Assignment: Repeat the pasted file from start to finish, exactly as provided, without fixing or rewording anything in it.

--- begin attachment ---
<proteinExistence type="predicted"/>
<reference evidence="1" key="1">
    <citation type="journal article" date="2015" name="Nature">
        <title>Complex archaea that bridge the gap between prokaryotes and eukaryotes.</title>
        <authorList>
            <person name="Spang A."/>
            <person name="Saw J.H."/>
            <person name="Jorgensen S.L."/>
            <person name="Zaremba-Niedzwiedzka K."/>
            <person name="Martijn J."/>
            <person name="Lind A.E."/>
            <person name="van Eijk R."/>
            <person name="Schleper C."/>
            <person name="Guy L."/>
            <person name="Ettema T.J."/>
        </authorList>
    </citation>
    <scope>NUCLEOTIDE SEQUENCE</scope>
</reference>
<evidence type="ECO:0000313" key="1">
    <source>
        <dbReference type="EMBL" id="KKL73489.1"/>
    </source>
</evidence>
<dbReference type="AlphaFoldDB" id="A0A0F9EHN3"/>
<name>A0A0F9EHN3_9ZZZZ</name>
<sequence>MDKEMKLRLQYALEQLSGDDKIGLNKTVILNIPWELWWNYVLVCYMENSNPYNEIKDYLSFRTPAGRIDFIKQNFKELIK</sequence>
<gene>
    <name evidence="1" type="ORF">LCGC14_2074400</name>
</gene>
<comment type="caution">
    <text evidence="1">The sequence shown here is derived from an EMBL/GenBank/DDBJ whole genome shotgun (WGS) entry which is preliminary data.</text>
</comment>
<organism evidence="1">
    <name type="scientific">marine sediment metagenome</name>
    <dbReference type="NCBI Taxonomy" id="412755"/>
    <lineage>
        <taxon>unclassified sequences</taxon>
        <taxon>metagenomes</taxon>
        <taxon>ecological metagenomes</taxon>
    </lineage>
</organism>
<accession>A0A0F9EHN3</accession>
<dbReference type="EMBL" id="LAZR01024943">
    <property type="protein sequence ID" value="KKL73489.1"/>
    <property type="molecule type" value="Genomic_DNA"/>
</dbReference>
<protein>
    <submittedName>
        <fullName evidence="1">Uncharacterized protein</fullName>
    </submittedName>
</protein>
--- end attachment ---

<proteinExistence type="predicted"/>
<reference evidence="1" key="1">
    <citation type="journal article" date="2015" name="Nature">
        <title>Complex archaea that bridge the gap between prokaryotes and eukaryotes.</title>
        <authorList>
            <person name="Spang A."/>
            <person name="Saw J.H."/>
            <person name="Jorgensen S.L."/>
            <person name="Zaremba-Niedzwiedzka K."/>
            <person name="Martijn J."/>
            <person name="Lind A.E."/>
            <person name="van Eijk R."/>
            <person name="Schleper C."/>
            <person name="Guy L."/>
            <person name="Ettema T.J."/>
        </authorList>
    </citation>
    <scope>NUCLEOTIDE SEQUENCE</scope>
</reference>
<evidence type="ECO:0000313" key="1">
    <source>
        <dbReference type="EMBL" id="KKL73489.1"/>
    </source>
</evidence>
<dbReference type="AlphaFoldDB" id="A0A0F9EHN3"/>
<name>A0A0F9EHN3_9ZZZZ</name>
<sequence>MDKEMKLRLQYALEQLSGDDKIGLNKTVILNIPWELWWNYVLVCYMENSNPYNEIKDYLSFRTPAGRIDFIKQNFKELIK</sequence>
<gene>
    <name evidence="1" type="ORF">LCGC14_2074400</name>
</gene>
<comment type="caution">
    <text evidence="1">The sequence shown here is derived from an EMBL/GenBank/DDBJ whole genome shotgun (WGS) entry which is preliminary data.</text>
</comment>
<organism evidence="1">
    <name type="scientific">marine sediment metagenome</name>
    <dbReference type="NCBI Taxonomy" id="412755"/>
    <lineage>
        <taxon>unclassified sequences</taxon>
        <taxon>metagenomes</taxon>
        <taxon>ecological metagenomes</taxon>
    </lineage>
</organism>
<accession>A0A0F9EHN3</accession>
<dbReference type="EMBL" id="LAZR01024943">
    <property type="protein sequence ID" value="KKL73489.1"/>
    <property type="molecule type" value="Genomic_DNA"/>
</dbReference>
<protein>
    <submittedName>
        <fullName evidence="1">Uncharacterized protein</fullName>
    </submittedName>
</protein>